Tanks and video games are simply a winning combination; a combination as old as video game history itself. Since gaming is all about being able to do things you otherwise couldn’t, it’s no surprise that driving a tank unsupervised is on the top of most bucket lists. Whether it is the seminal arcade hits by SNK, or the still popular World of Tanks on Xbox One, there is something especially satisfying about piloting an ingeniously designed war machine. It’s undoubtable that modern mech simulators can trace their origins back to tank arcade and simulator games, as tanks are the closest thing to a mech behemoth in the real world. Tokyo Warfare Turbo is an independently produced game serving as an enhanced edition of the original Tokyo Warfare.
Originally released on Steam and other digital PC avenues, on Xbox One this tank action game combines arcade and simulator style gameplay to offer something a little different from other that available. In a way, it feels like a fusion of World of Tanks and the oft forgotten Wii U launch title, Tank! Tank! Tank! by Bandai Namco. Speaking of which, Tokyo Warfare Turbo is actually a spiritual tribute to Namco’s lesser known 1996 arcade tank game, Tokyo Wars.
However, to be blunt, Tokyo Warfare Turbo feels like an unfinished game released in its alpha state. If anything, this probably should have been released under the Xbox Preview program as launching it as a final product on the Xbox Store is quite misleading. From the menus to the actual game itself, the whole experience feels like a demo of some cool ideas; but a mere demo nonetheless. Even if you’re excited about the prospect of a tank style arcade game, there isn’t much on offer here to make this a lasting experience beyond a few curiosity sessions. It’s unfortunately quite commonplace now for games to be released unfinished and then patched aggressively afterwards, but even so this is a case where even key features are absent.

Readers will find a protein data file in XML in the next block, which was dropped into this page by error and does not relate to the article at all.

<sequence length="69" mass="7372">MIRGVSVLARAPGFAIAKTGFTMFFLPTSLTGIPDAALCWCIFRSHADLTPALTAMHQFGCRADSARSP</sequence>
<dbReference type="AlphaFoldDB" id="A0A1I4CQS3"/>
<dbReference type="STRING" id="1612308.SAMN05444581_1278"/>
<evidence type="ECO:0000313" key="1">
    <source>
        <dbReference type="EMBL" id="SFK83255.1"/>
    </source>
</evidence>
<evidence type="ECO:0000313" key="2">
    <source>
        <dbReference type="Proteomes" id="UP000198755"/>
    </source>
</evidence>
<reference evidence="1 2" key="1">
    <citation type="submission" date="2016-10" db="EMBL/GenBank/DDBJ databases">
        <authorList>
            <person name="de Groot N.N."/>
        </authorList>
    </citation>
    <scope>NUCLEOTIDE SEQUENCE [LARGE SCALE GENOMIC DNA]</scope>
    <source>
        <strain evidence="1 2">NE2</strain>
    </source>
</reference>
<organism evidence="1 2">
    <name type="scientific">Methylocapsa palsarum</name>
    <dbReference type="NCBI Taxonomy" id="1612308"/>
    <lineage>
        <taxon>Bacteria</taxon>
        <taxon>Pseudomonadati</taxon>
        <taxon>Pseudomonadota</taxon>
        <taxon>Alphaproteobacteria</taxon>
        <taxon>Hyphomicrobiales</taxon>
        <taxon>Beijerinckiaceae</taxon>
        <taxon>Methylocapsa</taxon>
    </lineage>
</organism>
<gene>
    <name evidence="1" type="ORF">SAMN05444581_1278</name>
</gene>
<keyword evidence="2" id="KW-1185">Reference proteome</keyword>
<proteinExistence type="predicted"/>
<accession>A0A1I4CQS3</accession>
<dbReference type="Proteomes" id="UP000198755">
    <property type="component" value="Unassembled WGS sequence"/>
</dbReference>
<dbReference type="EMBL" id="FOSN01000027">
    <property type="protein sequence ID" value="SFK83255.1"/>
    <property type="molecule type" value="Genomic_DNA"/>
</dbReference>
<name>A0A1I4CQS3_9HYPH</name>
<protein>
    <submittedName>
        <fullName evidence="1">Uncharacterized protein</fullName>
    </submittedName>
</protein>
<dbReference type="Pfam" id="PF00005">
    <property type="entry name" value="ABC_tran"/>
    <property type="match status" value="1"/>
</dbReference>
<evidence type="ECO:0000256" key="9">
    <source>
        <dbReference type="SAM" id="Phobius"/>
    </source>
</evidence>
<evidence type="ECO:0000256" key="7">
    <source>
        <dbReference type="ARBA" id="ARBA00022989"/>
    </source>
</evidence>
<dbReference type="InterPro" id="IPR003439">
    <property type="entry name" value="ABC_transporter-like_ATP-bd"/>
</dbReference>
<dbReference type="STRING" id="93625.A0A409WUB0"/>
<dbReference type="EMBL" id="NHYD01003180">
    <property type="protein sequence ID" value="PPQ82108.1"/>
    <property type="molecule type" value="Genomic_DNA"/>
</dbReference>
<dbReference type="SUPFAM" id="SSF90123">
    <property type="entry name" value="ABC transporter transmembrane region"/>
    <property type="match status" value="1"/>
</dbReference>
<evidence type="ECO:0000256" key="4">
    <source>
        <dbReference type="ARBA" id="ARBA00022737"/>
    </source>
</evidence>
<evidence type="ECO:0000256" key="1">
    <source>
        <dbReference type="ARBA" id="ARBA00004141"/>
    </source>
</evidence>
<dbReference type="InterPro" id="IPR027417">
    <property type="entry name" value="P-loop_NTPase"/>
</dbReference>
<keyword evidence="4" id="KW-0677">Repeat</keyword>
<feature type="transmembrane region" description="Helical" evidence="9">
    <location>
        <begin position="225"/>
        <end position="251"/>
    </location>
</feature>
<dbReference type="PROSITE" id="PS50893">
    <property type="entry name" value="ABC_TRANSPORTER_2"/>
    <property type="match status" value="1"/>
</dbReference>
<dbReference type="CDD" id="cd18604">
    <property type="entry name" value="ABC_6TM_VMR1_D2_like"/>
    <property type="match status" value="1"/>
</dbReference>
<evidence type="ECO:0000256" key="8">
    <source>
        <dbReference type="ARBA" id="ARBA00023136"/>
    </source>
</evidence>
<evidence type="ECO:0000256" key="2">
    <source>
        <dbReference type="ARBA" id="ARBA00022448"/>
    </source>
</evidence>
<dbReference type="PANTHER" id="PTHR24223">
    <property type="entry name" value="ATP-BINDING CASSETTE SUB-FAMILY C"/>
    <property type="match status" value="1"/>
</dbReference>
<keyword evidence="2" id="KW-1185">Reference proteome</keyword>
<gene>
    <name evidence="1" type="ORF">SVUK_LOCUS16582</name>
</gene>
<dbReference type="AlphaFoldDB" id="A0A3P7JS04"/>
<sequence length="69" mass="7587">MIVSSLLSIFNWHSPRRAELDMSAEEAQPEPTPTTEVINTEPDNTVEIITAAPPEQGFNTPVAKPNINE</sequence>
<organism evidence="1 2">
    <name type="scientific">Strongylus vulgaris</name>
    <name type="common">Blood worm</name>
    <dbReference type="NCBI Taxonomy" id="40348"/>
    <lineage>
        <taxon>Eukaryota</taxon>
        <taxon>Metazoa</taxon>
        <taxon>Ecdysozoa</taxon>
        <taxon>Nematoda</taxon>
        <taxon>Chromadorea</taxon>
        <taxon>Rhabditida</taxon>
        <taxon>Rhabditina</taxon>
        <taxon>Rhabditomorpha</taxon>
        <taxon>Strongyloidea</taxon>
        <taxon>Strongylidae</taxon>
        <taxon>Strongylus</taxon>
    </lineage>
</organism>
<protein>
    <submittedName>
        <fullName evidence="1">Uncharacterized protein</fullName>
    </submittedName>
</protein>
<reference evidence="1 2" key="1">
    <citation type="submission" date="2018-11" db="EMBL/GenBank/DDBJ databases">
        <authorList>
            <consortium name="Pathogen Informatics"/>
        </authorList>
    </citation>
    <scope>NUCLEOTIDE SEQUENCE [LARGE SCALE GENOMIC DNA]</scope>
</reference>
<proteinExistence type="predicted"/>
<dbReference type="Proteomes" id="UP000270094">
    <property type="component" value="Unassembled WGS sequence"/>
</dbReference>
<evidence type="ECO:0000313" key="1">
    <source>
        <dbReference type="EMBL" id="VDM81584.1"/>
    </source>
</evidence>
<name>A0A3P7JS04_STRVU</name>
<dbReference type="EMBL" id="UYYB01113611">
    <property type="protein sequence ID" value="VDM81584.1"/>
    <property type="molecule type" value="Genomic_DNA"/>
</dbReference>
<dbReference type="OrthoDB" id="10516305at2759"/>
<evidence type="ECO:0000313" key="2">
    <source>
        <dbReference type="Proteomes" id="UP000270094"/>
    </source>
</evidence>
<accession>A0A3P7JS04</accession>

Tokyo Warfare Turbo is missing basic modes of play too as, surprisingly for a 2019 release featuring game modes like deathmatch and team deathmatch, there is actually no semblance of multiplayer, be it online or offline. It’s usually not fair to criticise a video game for things it doesn’t have, but with a game about tanks battling out in large open maps, it simply doesn’t make sense to not have any multiplayer at all. Given that the game relies on a ranking system to unlock more tanks and parts, it is especially cumbersome to expect players to put in countless hours to rise through the ranks against arbitrary A.I opponents. While the deathmatch options can get boring quickly when playing on your own, at least there is a survival mode which works better as a single player experience.
The core tank gameplay of Tokyo Warfare Turbo is actually a lot of fun, with the tank control feeling like an effectively compromised fusion of arcade and simulation style approaches. There has been lot of attention to detail going into the presentation, where players can choose between multiple camera angles. The arsenal is used in an arcade style fashion where players can go in all cannons blazing, while the movement has a certain sense of realism. Still, even when the core gameplay is quite fun, it is situated in a rather empty game design where the maps are rather basic and bland. Although there is one fun map where gravitational physics get thrown out the window, even then the gameplay variety wears thin rather quickly. Despite there being a wide variety of tanks to choose from, there simply isn’t enough strategy within the level design to make the most out of their differences.
Although the gameplay is functional when it matters, the game as a whole is an absolute glitchy and buggy mess, hampered even more by the graphics which simply have an unfinished feel about them due to basic textures, amateur lighting effects and the camera making a mess of things in busier maps. In a way, the game is a little self-aware of its buggy nature, as some achievements involving breaking physical barriers of the environment and tank controls.
Tokyo Warfare Turbo on Xbox One feels like an unfinished and incomplete game, and while the core tank action can be quite enjoyable, it is unfortunately situated in a package that offers very little in the way of gameplay variety and modes. For those reasons, it’s hard to recommend an alpha build being sold as a final product, even with the possibility of patch updates coming down the line.